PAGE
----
Precipitation Processes within an Alberta Supercell Hailstorm

Terrence W. Krauss Department of Atmospheric Science, University of Wyoming, Laramie, WY 82071

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John D. Marwitz Department of Atmospheric Science, University of Wyoming, Laramie, WY 82071

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Abstract

An investigation was made into the precipitation processes operating within an Alberta supercell hailstorm which occurred on 22 July 1979. The main research tools employed in the study were an instrumented aircraft and an S-band meteorological radar.

Five cloud penetrations were conducted in and around the bounded weak-echo region associated with the main updraft of the storm during a 40 min period while the storm was producing 2–5 cm diam hail at the surface. The main updraft consisted of a relatively smooth, steady flow with adiabatic temperature. The main updraft acted as an obstacle to the mid-level environmental flow and caused the winds to split and accelerate around the southern side. Several smaller turbulent updrafts associated with time-dependent, fine-scale convective cells (feeder clouds) existed adjacent to the main updraft and appeared to be superimposed onto the quasi-steady, broader-scale dynamically forced circulation of the main storm. Graupel particles which originated within the feeder clouds were transported by the mid-level winds into and across the weak-echo region.

This study provides evidence that feeder clouds are also found within storms classed as supercells and that they provide a viable source of hailstone embryos and present a vital link among hail formation processes within a broader-scale continuum of hailstorm structures.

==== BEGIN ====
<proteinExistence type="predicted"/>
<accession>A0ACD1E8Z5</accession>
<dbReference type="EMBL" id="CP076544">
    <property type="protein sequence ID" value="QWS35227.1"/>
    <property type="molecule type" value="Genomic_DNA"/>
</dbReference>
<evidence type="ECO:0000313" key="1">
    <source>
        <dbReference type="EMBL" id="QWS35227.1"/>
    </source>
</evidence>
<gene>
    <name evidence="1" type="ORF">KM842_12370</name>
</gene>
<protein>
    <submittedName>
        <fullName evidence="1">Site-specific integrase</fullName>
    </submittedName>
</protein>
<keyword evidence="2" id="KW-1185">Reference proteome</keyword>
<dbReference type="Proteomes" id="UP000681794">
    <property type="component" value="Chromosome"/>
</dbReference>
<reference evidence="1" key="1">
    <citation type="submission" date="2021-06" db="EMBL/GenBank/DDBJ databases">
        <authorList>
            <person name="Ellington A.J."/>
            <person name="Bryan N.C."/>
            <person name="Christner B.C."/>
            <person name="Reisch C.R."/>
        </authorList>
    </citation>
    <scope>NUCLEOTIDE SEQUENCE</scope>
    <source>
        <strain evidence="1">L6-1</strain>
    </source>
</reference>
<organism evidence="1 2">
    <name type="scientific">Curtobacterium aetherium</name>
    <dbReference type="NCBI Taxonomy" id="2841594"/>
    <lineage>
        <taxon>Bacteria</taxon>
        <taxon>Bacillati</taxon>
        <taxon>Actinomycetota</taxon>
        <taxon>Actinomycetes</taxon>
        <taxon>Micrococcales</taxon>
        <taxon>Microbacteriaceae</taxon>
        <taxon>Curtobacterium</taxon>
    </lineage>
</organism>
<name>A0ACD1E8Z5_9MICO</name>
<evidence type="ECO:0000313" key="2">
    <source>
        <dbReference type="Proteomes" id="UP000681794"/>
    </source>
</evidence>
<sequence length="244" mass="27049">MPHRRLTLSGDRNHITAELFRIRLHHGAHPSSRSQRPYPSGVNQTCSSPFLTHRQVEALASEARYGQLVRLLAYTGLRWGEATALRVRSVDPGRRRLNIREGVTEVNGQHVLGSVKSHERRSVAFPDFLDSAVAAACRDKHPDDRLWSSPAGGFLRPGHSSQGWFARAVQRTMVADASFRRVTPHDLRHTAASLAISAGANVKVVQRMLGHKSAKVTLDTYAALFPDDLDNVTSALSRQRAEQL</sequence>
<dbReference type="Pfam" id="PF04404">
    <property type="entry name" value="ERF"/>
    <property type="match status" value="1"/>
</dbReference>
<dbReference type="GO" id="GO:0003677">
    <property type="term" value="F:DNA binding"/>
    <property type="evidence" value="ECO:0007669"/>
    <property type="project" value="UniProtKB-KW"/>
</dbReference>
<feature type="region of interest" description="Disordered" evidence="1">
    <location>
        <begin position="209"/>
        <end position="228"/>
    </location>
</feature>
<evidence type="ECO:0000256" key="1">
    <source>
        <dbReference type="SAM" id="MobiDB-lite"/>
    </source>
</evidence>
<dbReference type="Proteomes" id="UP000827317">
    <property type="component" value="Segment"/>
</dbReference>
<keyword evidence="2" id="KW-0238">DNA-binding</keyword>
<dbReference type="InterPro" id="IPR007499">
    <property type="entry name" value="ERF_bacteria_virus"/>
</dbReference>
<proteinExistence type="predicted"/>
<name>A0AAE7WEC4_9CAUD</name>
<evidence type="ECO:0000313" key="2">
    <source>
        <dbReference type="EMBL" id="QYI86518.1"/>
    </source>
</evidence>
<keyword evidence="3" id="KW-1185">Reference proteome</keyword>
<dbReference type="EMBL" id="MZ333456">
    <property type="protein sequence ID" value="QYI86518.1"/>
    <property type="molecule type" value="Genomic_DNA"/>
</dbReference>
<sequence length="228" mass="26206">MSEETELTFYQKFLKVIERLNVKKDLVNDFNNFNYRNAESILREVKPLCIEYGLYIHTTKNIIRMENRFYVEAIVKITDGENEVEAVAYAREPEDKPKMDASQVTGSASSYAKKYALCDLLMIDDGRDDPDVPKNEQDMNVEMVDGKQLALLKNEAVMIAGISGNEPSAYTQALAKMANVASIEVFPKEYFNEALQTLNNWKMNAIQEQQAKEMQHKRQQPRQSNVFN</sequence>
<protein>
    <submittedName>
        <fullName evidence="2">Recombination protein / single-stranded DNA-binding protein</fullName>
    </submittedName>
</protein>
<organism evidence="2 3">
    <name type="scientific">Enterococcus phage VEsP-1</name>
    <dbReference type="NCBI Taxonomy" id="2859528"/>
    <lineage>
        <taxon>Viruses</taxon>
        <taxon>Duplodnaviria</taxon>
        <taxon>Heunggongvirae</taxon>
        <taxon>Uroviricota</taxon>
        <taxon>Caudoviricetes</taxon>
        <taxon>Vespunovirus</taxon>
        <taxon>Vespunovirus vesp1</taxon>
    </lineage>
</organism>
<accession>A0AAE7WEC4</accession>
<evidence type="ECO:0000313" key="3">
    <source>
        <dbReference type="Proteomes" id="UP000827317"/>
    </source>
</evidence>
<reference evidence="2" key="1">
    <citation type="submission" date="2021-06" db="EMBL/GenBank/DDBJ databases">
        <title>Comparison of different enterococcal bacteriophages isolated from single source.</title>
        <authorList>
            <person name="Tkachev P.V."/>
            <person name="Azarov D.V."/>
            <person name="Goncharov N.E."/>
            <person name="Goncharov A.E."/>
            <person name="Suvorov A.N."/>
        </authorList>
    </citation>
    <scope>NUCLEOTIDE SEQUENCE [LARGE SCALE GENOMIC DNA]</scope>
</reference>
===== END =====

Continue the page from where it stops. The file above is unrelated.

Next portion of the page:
Abstract

An investigation was made into the precipitation processes operating within an Alberta supercell hailstorm which occurred on 22 July 1979. The main research tools employed in the study were an instrumented aircraft and an S-band meteorological radar.

Five cloud penetrations were conducted in and around the bounded weak-echo region associated with the main updraft of the storm during a 40 min period while the storm was producing 2–5 cm diam hail at the surface. The main updraft consisted of a relatively smooth, steady flow with adiabatic temperature. The main updraft acted as an obstacle to the mid-level environmental flow and caused the winds to split and accelerate around the southern side. Several smaller turbulent updrafts associated with time-dependent, fine-scale convective cells (feeder clouds) existed adjacent to the main updraft and appeared to be superimposed onto the quasi-steady, broader-scale dynamically forced circulation of the main storm. Graupel particles which originated within the feeder clouds were transported by the mid-level winds into and across the weak-echo region.

This study provides evidence that feeder clouds are also found within storms classed as supercells and that they provide a viable source of hailstone embryos and present a vital link among hail formation processes within a broader-scale continuum of hailstorm structures.

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